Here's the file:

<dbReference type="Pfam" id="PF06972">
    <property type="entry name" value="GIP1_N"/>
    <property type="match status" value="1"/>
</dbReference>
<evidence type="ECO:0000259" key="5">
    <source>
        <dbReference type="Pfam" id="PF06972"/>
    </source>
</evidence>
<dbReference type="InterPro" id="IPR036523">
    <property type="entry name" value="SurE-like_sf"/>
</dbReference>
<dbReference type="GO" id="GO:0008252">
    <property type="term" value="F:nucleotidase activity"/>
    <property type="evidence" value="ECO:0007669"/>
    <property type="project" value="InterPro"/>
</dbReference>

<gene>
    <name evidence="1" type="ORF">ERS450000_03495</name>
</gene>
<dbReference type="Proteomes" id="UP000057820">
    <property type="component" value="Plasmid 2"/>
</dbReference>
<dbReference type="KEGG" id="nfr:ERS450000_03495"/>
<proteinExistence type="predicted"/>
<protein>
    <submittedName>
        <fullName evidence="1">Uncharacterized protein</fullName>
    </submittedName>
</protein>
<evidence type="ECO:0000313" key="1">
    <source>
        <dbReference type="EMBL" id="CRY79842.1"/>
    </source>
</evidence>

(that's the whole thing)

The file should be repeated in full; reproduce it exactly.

<dbReference type="Pfam" id="PF06972">
    <property type="entry name" value="GIP1_N"/>
    <property type="match status" value="1"/>
</dbReference>
<evidence type="ECO:0000259" key="5">
    <source>
        <dbReference type="Pfam" id="PF06972"/>
    </source>
</evidence>
<dbReference type="InterPro" id="IPR036523">
    <property type="entry name" value="SurE-like_sf"/>
</dbReference>
<dbReference type="GO" id="GO:0008252">
    <property type="term" value="F:nucleotidase activity"/>
    <property type="evidence" value="ECO:0007669"/>
    <property type="project" value="InterPro"/>
</dbReference>

<gene>
    <name evidence="1" type="ORF">ERS450000_03495</name>
</gene>
<dbReference type="Proteomes" id="UP000057820">
    <property type="component" value="Plasmid 2"/>
</dbReference>
<dbReference type="KEGG" id="nfr:ERS450000_03495"/>
<proteinExistence type="predicted"/>
<protein>
    <submittedName>
        <fullName evidence="1">Uncharacterized protein</fullName>
    </submittedName>
</protein>
<evidence type="ECO:0000313" key="1">
    <source>
        <dbReference type="EMBL" id="CRY79842.1"/>
    </source>
</evidence>